Thursday, May 26, 2011

Hesiod's Works and Days

Works and Days and TheogonyHesiod, a beloved poet in ancient Greece, was a contemporary of Homer's.  Although his reputation has not remained nearly as strong as his peer's, Hesiod's writings are our oldest primary sources for much of Greek mythology. His work includes Works and Days and Theogeny, which are usually published together in one slim volume.  I'll talk about the first today and the second in an upcoming post. Since I enjoyed his translations of the Iliad and the Odyssey so much, I read Stanley Lombardo's 1993 translation of Hesiod and found it quite readable.

Addressing his ne'er-do-well brother Perses, Hesiod in Works and Days seeks to teach us that an honest life consists of working hard to the end of one's days.

In imitation of Hesiod's direct style, Lombardo uses some colloquial or contemporary language that some readers might resist, while others might find it charming. For example, when the translator is introducing Eris (the goddess of strife), he writes, "She's a mean cuss and nobody likes her, but everybody honors her, this ornery Eris. They have to: it's the gods' will."

Works and Days begins with an explanation of "why life is hard"--that is, why human beings now have to work for a living.  Hesiod explains using a story: Zeus was irritated when a mortal man being stole fire and Zeuss decided to get even.  "I'm going to give them Evil in exchange for fire," said Zeus, "their very own Evil to love and embrace."

And what is that evil?  Woman.

He sets out to create Pandora, the world's first mortal woman, out of clay.  The gods give Pandora a beautiful figure, a host of feminine talents, "a bitchy mind and a cheating heart."  She is then sent to Epimetheus (a mortal)  "where she was a real pain for human beings."  In addition to Pandora, Zeus sends Epimethus a jar of gifts.  Epimetheus, despite advice to the contrary, accepts the gifts.  Out of great curiousity, Pandora opens the jar.  Out pour sorrows and evils--enough to blanket the earth and fill the seas.  Only Hope remains in the jar.

Why was hope in the jar of sorrows and evils?  That question kept me awake for an hour last night.  (I swear it started to make sense just as I fell asleep, but when I awoke I had forgotten how.)

The story of Pandora is astonishingly similar thematically to the story of Adam and Eve in the Hebrew Bible.  Eve, like Pandora, is a seductress who seeks more knowledge than God apparently wants humans to have.  Like Pandora's gods, Eve's god puts knowledge deliberately in her path.  And both Pandora's and Eve's quests for knowledge lead to the beginning of human sorrow and pain.  There is one difference: the Hebrew god supposedly creates Eve to be a companion for man, while the Greek gods create Pandora to be a punishment for man.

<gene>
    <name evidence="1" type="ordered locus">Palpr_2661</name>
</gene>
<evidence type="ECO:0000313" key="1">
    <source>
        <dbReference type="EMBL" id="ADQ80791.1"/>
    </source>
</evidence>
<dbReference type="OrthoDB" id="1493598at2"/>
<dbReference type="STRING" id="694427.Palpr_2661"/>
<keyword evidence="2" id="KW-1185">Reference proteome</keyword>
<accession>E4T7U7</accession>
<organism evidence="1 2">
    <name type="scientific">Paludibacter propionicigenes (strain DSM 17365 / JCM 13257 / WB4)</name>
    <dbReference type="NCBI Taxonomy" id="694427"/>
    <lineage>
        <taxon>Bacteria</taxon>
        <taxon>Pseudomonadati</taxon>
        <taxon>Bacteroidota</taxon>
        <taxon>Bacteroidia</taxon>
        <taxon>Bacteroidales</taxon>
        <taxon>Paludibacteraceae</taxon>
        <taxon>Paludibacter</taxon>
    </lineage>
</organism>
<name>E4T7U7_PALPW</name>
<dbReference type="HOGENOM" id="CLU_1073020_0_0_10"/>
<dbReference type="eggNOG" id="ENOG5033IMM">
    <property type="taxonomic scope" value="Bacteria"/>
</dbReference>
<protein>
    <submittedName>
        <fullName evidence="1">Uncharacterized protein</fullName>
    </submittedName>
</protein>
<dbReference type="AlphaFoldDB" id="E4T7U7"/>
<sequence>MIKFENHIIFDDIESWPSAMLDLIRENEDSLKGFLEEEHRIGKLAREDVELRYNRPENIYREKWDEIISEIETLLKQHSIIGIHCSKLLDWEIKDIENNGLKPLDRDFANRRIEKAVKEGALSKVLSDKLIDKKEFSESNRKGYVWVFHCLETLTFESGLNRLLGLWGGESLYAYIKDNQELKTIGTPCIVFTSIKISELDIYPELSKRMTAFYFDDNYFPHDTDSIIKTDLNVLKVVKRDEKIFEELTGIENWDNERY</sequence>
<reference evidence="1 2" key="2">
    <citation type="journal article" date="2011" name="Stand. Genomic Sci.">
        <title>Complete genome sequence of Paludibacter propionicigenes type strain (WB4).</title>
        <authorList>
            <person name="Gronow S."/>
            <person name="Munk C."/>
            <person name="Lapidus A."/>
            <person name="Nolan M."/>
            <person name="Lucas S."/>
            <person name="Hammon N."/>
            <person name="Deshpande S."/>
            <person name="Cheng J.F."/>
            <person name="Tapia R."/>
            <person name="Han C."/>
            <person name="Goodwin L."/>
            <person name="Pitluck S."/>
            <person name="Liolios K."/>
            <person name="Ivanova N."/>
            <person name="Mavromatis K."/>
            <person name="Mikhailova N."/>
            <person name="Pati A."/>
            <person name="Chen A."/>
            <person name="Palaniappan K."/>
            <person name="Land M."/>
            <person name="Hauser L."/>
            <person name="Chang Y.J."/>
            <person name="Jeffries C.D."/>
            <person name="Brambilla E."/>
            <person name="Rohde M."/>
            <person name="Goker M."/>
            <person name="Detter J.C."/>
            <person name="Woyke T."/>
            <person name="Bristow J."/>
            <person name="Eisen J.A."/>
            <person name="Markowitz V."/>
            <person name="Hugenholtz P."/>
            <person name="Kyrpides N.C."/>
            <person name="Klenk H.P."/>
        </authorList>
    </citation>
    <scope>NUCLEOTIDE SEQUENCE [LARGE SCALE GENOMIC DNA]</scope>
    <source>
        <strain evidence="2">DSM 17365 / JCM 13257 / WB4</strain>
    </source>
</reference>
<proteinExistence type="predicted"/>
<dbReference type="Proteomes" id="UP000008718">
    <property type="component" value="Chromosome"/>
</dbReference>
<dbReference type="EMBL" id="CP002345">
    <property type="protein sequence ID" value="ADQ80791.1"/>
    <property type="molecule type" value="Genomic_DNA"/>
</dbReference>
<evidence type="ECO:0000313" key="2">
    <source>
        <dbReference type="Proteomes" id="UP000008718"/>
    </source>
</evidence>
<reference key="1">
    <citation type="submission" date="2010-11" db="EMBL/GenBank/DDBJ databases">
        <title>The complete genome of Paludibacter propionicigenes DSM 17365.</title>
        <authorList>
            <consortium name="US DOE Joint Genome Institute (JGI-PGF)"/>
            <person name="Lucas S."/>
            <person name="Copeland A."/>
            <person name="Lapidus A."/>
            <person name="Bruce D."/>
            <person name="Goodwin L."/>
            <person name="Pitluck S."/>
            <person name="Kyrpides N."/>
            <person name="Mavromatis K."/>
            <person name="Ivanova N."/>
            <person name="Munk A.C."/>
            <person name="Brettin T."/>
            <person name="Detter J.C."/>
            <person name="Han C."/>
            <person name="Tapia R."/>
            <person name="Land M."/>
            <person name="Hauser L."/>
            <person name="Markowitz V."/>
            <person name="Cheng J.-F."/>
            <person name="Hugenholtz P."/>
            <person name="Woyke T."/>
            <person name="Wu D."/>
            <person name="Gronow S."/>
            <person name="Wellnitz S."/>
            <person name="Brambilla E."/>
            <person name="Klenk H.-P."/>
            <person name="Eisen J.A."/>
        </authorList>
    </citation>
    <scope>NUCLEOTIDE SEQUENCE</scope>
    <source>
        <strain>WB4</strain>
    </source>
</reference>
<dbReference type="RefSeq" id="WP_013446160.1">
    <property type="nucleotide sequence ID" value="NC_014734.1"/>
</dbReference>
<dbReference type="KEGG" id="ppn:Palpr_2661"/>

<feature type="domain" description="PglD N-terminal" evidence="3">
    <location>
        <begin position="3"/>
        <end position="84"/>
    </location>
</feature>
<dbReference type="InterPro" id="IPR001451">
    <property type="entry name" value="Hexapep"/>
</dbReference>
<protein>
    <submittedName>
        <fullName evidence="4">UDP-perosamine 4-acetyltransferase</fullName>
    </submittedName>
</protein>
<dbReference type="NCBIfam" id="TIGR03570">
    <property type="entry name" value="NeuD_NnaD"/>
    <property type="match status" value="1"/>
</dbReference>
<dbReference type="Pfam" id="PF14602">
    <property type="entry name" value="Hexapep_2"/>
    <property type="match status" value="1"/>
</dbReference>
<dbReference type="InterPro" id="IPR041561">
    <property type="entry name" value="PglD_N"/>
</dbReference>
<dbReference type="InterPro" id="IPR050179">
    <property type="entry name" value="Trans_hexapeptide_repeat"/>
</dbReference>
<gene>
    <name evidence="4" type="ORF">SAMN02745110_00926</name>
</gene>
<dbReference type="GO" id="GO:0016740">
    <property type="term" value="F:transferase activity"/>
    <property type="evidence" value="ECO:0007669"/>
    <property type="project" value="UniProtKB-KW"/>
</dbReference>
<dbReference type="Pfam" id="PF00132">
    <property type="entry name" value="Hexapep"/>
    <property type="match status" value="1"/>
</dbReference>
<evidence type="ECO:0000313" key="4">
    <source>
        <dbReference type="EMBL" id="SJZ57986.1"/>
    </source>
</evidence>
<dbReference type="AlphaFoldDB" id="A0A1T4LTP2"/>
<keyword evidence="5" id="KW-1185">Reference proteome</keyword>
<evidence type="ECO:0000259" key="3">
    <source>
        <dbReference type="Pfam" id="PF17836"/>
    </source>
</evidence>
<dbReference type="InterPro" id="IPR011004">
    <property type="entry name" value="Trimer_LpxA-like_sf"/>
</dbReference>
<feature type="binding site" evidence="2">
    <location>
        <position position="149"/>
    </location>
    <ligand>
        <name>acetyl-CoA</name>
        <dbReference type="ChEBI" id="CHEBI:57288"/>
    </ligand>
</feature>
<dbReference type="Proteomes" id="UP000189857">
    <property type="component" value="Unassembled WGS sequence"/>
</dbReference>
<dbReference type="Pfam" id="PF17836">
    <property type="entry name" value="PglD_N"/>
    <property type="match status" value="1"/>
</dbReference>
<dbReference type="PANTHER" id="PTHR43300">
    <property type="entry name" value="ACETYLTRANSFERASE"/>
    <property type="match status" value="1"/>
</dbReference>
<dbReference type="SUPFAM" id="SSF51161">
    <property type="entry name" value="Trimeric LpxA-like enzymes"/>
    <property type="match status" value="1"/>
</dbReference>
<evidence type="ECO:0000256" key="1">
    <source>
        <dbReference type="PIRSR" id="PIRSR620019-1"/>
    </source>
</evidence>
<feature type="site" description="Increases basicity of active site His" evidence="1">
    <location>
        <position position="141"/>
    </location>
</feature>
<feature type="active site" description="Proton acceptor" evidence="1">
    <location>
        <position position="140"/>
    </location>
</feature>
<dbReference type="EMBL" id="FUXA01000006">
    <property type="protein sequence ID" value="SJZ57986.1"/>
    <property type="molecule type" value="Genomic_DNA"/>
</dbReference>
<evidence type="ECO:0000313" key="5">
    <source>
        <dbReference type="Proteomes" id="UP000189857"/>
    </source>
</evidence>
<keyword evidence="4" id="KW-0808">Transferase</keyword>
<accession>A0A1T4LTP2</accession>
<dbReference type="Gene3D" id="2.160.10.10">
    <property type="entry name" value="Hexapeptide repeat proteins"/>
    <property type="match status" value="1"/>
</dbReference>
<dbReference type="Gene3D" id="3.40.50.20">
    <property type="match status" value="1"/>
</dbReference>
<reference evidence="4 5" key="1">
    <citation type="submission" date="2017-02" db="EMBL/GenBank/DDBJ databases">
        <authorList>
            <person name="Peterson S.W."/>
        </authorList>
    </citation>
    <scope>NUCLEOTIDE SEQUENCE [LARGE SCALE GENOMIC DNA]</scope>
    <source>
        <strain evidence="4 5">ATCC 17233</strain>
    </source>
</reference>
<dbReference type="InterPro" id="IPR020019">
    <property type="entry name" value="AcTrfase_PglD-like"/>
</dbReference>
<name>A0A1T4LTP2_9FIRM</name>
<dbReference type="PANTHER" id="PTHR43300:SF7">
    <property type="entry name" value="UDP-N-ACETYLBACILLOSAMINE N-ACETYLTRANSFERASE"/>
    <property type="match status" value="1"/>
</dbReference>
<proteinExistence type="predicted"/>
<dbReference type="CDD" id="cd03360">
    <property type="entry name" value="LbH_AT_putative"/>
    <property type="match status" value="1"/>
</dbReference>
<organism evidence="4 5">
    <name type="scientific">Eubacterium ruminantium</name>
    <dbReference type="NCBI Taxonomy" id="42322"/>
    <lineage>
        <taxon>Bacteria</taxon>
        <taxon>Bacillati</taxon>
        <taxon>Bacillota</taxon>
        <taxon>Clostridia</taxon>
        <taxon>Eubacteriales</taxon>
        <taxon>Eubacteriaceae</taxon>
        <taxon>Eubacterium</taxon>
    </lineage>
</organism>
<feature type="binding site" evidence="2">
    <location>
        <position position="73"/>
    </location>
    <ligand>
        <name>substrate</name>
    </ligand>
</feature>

Hesiod suggests that the human fall from our paradisal state was gradual.  At first, humans lived with Chronus in the Golden Age where they had no need for work.  All was provided for them by the abundant earth. This race of humans were replaced by the people of the Silver Age--those who lived with Zeus and spent almost their entire lives as infants.  This race was replaced by the people of the Bronze Age--strong war-like humans who eventually destroyed themselves.

The Age of Heroes follows--the time from which come the noble Achilles and Odysseus.  And finally, we come to the Iron Age, where men must labor in misery and desperation.  It is the age of deceit, disrespect, and unhappiness.  The best course is to fight evil through hard work and steady routines.

Hesiod's generally snarky tone is beautifully summarized by what is perhaps his most famous quote.  He states that his hometown is "bad in winter, godawful in summer, nice never."

*  *  *

Hesiod's poetry does not have the same resonance today that Homer's epics do.  Homer's exegesis of character is what makes his two epics so powerful.  Hesiod's language is not as glorious, nor is his social analysis as relevant today.

On the other hand, there are certainly historical reasons to read Hesiod.  One idea from Hesiod that has shaped the way we envision human history is the idea of a "golden age" from which we have quite literally "descended."  Interestingly, we often pair the idea of a golden age with the idea that things were harder in the past.  Our grandparents may have had to walk uphill both directions to school, in deep snow all year 'round--but their world was a better one.  Perhaps we've combined Hesiod's proposal that hard work makes a better life with his idea of a golden age?